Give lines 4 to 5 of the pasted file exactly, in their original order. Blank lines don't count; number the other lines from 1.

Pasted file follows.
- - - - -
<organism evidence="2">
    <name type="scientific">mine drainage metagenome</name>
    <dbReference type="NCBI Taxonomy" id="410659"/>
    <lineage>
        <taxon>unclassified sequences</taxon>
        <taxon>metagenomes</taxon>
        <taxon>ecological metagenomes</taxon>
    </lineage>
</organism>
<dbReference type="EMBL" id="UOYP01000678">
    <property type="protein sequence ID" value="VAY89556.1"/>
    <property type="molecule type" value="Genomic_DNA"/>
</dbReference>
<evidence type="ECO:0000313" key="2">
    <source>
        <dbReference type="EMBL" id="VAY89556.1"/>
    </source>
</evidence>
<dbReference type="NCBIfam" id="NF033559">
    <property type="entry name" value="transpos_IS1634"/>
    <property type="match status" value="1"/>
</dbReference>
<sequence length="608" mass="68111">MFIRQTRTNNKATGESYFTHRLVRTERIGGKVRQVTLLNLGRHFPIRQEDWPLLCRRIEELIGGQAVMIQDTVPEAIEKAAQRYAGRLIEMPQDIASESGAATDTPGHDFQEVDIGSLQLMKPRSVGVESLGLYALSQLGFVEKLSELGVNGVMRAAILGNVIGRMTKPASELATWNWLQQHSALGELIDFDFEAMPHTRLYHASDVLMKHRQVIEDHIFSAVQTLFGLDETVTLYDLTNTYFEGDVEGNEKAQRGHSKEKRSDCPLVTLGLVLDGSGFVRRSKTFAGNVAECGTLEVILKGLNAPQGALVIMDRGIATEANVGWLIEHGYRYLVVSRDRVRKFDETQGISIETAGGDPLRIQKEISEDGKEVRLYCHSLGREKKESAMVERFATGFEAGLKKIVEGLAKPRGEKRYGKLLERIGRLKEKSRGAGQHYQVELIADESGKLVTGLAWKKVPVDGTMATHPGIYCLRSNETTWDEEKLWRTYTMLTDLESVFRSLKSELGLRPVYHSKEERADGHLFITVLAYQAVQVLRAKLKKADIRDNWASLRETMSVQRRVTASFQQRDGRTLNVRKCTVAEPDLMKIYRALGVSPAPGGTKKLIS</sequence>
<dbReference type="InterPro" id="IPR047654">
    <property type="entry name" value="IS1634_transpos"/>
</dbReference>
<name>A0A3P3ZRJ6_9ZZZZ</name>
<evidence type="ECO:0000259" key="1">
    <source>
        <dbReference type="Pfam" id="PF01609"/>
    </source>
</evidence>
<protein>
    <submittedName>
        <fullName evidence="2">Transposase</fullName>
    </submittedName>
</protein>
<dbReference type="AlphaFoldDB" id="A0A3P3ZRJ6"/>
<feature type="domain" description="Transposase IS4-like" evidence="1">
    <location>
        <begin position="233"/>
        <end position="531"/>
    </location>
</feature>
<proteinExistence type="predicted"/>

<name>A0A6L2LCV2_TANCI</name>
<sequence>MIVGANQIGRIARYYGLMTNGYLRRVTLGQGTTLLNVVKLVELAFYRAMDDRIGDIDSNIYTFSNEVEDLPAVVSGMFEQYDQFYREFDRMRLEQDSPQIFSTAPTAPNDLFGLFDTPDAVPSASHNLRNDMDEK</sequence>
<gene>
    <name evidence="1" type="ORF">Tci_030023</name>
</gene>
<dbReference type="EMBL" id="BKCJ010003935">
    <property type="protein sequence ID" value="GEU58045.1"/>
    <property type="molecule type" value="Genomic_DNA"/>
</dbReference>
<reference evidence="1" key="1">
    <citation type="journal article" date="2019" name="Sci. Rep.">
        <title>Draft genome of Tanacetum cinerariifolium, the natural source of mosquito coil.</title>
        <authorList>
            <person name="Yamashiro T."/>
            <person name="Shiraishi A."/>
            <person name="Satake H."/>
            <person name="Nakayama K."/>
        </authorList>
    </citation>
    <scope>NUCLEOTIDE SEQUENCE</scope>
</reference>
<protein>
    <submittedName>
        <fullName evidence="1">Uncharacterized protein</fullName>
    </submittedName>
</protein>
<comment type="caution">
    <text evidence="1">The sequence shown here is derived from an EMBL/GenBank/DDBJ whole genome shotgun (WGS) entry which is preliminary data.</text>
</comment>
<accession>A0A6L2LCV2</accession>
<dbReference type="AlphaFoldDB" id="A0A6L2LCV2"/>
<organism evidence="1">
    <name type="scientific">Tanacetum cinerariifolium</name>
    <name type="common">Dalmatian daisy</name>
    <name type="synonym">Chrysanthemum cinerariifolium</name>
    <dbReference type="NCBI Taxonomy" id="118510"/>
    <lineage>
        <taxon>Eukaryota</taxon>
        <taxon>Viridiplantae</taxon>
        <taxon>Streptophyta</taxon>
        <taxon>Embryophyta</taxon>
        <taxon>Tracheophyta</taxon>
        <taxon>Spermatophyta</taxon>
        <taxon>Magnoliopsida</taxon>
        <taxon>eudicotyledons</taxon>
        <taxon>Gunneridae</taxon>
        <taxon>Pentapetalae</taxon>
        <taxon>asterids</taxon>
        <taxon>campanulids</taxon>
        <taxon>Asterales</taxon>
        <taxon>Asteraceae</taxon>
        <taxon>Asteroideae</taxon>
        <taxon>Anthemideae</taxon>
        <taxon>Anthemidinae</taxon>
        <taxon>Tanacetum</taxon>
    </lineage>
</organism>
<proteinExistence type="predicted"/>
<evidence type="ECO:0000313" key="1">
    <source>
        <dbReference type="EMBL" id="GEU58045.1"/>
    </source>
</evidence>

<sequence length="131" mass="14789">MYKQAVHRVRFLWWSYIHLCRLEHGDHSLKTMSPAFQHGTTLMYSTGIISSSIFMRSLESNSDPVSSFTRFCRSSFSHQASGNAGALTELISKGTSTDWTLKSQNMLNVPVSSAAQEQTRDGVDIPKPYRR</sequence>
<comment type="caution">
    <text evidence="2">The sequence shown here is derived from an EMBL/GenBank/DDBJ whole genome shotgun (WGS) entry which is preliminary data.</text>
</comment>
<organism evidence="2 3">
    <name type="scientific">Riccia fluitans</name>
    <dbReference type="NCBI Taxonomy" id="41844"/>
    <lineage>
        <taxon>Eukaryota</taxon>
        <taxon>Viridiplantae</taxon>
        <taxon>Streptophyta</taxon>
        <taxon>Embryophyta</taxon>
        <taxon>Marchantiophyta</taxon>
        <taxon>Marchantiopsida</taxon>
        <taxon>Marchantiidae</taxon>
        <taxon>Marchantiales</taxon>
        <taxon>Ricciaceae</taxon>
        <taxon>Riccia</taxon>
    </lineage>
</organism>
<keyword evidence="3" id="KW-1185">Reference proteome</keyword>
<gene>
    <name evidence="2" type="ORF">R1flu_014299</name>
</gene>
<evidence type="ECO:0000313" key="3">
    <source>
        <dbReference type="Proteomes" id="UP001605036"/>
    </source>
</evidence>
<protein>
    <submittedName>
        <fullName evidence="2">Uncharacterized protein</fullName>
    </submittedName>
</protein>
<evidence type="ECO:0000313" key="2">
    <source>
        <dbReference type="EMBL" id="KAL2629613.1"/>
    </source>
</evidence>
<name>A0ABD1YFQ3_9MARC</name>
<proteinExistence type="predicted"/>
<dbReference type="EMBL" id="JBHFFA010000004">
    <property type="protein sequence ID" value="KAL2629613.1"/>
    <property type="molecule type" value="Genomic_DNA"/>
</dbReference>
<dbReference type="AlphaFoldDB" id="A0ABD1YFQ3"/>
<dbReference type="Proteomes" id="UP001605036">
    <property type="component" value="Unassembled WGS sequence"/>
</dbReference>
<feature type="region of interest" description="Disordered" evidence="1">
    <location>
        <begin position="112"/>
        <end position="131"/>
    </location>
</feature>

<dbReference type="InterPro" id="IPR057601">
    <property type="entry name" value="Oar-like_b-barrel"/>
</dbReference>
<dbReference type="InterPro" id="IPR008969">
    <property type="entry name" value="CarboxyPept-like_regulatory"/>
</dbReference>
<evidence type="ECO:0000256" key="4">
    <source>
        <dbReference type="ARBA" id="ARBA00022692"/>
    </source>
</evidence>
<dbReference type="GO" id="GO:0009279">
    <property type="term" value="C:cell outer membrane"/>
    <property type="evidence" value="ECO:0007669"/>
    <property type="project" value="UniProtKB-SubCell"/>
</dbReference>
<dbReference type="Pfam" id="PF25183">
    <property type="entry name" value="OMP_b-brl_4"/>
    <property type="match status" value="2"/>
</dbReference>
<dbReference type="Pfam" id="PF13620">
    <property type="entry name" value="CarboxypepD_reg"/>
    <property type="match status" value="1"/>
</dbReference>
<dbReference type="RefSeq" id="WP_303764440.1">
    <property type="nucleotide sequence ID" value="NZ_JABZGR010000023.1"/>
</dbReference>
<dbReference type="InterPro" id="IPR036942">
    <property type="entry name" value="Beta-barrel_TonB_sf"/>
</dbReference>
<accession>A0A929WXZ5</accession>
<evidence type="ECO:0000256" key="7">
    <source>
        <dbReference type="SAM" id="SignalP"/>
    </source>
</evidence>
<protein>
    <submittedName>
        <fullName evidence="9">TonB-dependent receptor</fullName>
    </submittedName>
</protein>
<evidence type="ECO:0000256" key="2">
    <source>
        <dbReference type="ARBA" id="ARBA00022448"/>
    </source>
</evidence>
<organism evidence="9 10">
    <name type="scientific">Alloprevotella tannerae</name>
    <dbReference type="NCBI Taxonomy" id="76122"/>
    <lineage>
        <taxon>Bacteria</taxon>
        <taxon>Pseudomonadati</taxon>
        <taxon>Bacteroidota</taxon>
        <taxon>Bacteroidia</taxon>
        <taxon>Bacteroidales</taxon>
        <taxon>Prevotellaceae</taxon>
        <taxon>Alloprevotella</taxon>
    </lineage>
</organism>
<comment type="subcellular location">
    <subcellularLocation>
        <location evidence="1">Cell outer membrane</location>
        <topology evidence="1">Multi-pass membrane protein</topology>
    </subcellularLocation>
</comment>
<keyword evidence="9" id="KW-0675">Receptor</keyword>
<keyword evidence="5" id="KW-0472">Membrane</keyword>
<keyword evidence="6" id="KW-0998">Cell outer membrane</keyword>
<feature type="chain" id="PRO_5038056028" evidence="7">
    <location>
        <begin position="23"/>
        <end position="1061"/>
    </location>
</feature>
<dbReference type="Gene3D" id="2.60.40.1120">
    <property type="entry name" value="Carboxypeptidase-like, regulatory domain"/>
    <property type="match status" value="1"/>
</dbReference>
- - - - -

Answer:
    <lineage>
        <taxon>unclassified sequences</taxon>